Ligonier, Westmoreland County
Ligonier is famous for two things: Idlewild — ranked the best amusement park (that dates back to 1878) in the world for kids, and Fort Ligonier. Our favorite time to go to the former is during the Ligonier Highland Games (Sept. 18), a festival of all things Scottish, and the latter is probably best experienced during Fort Ligonier Days, a three-day festival (Oct. 8-10) featuring a live reenactment (with real musket fire) of the French and Indian War battle of 1758 that happened here. The Ligonier Ice Fest, featuring lots of amazing ice sculptures, is loads of frozen fun in the wintertime.
But the town itself is also quite nice, arranged around a picturesque town square called The Diamond, with an ornate bandstand in the center. There’s an excellent vintage ice cream shop, gift shops, various clothing and antique shops, even the Toy Soldier Gallery for collectors and serious wargamers. Second Chapter Books is a nice used bookstore with lots of other stuff (clothes, candles). Ligonier also features multiple candy stores, but make a beeline for Scamps Toffee and Sweets. The town also features the most quaint bowling alley, and one very weird bar — Joe’s Bar, known for its exotic and eccentric collection of 200 taxidermy objects. You know, in case you want to have a beer with a jackalope or a polar bear.
Beaver, Beaver County
Deep inside industrial Beaver County is this riverside gem, established in 1802, which looks like a movie set of a small town. It’s got one of the region’s most distinctive bakeries, Cafe Kolache, which specializes in the sweet pastry full of fruit (or sometimes other surprises, like bacon or sausage, jalapeño and cheese), enveloped in puffy dough. The main drag, Third Street, also has Grandpa Joe’s Candy, which is packed to the ceiling with jelly beans, gummy everything and every kind of candy you remember as a kid. Mario’s Woodfired Pizza is outstanding, with some of the best Neapolitan-style pizza in the area. For something fancier, The Wooden Angel has been serving high-end dinners since 1968, and is known for its all-American wine selection. The town has a terrific little toy store, Castle Toys and Games, and everything from boutiques to antiques to an old-school hardware store. (Garrison Day on Sept. 4 is a perfect time to check out this small town treasure).
Leechburg, Armstrong County
Is it OK to root for a place that hasn’t quite made it yet, but has a great chance? Despite the unappealing name, this is a nice town that has a real shot at a turnaround. Unfortunately, the Twisted Thistle —which gave Armstrong County a bona fide destination restaurant, in a beautifully restored 1902 hotel — was forced to close by Covid-related staffing and food supply issues this summer. But the owners hope to reopen this fall. There are a few nice antique shops and the CoCo Coffeehouse on Market Street, which helps it maintain some vibrancy. The town has a nice park on the Kiski River, and a spot to rent canoes and kayaks for a paddle on perhaps Western PA’s most pleasant river.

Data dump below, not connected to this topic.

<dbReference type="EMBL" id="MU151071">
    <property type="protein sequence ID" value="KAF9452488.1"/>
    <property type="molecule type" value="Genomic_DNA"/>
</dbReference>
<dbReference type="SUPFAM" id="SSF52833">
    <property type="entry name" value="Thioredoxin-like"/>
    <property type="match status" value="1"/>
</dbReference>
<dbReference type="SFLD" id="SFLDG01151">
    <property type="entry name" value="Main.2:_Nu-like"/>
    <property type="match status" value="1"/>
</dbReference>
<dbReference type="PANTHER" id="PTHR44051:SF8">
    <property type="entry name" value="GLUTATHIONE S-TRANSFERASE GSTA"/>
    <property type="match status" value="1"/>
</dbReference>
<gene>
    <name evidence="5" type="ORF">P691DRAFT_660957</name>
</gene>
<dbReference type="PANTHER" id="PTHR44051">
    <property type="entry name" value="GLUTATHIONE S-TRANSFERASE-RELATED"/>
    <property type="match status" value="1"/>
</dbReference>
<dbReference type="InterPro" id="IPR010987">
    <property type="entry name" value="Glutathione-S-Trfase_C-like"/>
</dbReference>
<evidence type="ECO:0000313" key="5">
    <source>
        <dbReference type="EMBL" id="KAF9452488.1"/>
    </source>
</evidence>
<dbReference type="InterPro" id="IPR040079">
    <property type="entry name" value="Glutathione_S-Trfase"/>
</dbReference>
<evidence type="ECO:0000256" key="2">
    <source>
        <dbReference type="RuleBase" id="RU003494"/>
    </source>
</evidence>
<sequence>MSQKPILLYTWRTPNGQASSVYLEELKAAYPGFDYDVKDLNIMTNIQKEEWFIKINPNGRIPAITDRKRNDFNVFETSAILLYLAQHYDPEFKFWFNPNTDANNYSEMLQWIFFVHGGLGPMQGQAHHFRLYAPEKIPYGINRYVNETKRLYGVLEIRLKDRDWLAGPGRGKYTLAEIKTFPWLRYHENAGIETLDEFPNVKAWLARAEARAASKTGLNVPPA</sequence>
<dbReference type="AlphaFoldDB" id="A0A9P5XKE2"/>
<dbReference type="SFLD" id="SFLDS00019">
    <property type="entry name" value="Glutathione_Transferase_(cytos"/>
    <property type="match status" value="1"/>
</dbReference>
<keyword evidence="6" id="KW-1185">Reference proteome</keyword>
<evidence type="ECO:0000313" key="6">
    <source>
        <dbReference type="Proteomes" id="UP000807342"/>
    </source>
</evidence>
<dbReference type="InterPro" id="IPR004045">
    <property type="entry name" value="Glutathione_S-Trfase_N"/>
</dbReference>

Ambridge, Beaver County
Once upon a time, steel for the Empire State Building and the Panama Canal was made in Ambridge. Like a lot of old post-industrial river towns, Ambridge has seen its share of hard times as heavy industry has faded. However, this town has some unique assets, including a historic district, Old Economy Village, created by the Harmonists (yeah, them again) that doesn’t seem to have changed as much as a doorknob in a hundred years. Ambridge also has an eccentric new brewery in a former hot dog shop, Altered Genius Brewing Co. (with a big food menu of sandwiches, tacos and burgers), which is usually the first sign that something good is going to happen to a moribund business district. Fermata Brewing also has plans to open on Merchant Street, with a spot for live music and vinyl records. Same deal with coffee shops — Ambridge has two excellent ones: Old Crow Coffeehouse and Merchant Coffee Co., which are the kinds of community hubs that can reinvigorate a town. Antique shops seem to be another draw. Glimpses of Merchant Street can be seen in the Netflix show “Mindhunter,” which is made to look like the 1970s (which likely didn’t take much effort).